The Harris Fine Arts Center (HFAC) is located on the north end of Brigham Young University campus (map). It was established in 1965 and houses the School of Music, the Department of Theatre and Media Arts, Department of Art, Department of Design, the Dean’s office, Arts Production, as well as the CFAC Advisement Center. The HFAC has five theatres/performance spaces: de Jong Concert Hall, Madsen Recital Hall, Pardoe Drama Theatre, Margetts Theatre and the Nelke Theatre, two arts galleries: B. F. Larsen Gallery and B. F. Larsen Secured Gallery (F303), nine pipe organs and 281 spaces for offices classrooms, labs and other facilities. More than 300 annual performances and exhibits draw patrons to the center.
The Brimhall Building is located on the south end of campus (map) and houses the School of Communications offices, classrooms and news labs. The first floor of the building was constructed in 1918. In 1935, two more stories were added and the building was named to honor George H. Brimhall, BYU president from 1904 to 1921. Completely remodeled in 2004, the Brimhall building became home to the School of Communications.
The BYU Museum of Art is located on the north side of campus (map). It is a four-story, modern facility of more than 102,000 square feet in size. The museum houses ten exhibition galleries, an auditorium, classrooms, a small theater, a print study room, security and administrative offices and a gift store.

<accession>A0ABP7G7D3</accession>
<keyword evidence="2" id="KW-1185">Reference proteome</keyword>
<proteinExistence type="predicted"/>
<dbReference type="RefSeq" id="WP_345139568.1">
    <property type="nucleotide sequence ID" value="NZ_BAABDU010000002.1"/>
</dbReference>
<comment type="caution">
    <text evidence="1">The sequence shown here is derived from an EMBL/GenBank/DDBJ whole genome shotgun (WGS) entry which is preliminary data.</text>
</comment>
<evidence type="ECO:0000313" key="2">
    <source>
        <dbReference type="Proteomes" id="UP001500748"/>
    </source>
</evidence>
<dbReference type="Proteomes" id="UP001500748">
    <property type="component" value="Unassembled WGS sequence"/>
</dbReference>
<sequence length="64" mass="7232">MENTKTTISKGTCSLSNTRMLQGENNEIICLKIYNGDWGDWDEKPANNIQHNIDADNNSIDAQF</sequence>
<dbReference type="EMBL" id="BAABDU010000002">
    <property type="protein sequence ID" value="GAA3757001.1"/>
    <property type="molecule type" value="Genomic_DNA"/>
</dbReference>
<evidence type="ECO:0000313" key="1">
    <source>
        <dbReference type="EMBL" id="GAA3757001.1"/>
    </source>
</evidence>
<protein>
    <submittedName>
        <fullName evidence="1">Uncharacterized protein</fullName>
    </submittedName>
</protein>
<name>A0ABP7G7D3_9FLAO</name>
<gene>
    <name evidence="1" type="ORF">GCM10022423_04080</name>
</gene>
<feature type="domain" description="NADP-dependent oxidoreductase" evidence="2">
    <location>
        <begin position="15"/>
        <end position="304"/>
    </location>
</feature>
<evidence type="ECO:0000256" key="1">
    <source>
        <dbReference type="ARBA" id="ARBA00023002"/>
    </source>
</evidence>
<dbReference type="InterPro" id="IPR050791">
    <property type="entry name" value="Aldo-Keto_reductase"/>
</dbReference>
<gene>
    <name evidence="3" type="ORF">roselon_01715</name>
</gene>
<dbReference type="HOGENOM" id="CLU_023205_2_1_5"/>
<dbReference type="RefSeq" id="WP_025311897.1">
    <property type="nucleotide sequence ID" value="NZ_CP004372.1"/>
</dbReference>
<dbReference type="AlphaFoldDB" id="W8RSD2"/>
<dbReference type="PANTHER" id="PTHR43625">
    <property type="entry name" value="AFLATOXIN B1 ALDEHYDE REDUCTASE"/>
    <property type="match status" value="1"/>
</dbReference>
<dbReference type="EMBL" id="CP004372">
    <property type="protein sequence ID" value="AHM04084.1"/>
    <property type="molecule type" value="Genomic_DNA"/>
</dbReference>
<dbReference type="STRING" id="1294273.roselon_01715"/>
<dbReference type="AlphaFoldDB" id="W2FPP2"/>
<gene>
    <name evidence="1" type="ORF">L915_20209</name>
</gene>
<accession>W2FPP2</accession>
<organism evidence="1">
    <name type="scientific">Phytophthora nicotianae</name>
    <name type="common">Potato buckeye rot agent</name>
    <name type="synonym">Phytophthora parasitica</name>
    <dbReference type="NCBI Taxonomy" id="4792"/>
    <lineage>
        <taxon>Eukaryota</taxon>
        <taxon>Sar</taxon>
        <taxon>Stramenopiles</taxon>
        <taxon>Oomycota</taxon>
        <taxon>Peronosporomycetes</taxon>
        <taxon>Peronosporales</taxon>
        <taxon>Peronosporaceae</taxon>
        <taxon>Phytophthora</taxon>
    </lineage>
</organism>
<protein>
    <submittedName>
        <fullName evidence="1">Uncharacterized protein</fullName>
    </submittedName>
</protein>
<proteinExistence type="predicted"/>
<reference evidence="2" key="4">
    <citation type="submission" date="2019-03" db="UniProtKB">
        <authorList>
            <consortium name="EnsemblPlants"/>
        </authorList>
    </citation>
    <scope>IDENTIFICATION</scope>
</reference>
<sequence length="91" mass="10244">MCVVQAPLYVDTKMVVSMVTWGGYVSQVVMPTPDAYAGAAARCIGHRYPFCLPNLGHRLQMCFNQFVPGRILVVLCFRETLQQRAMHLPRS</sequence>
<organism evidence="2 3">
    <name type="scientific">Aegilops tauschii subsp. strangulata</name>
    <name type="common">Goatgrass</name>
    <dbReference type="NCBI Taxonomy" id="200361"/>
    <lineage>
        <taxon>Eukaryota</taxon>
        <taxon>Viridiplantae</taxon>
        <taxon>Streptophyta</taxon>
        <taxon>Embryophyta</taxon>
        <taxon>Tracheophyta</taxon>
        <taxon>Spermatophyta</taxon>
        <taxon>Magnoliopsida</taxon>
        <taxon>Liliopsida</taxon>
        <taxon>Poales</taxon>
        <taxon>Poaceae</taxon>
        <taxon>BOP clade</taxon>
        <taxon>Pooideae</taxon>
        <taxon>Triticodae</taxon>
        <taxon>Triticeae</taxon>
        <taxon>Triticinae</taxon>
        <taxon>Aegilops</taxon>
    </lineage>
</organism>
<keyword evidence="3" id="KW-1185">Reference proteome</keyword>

CARILLON BELL TOWER
The Carillon Bell Tower, located in the northeast corner of campus, is not accessible to the public but can be heard across campus every half hour. In 1975, Spencer W. Kimball dedicated the bells at the Founder’s Day Convocation. In addition to the 52 bells weighing a total of 26,695 pounds, the tower houses a practice room, a clavier room and a belfry. The bells are also played during concerts by university and visiting carillonneurs, and for each year’s commencement exercises.
Building B-66 is situated in the southeast corner of campus (map). Built in 1976 as the Design and Technology building, it originally housed one of the most sophisticated technology programs in the country with its advanced computer-aided design and manufacturing program–the first of its kind in the nation. With the later addition to campus of the Crabtree Technology Building, the building was renamed B-66 and now houses working areas for the Visual Arts Department, kilns for ceramics, classrooms, and wood shops. The Ceramics and Sculpture programs for the Department of Art are located here.
Built in 1985, and located in a north corner of campus, B-67 is utilized by the Department of Art. In the area are steel/metal presses used in the Graphics program. In addition, the west and south ends of the building house seven or eight printing presses, including inks, lead letters/fonts and other old style lettering and printing tools.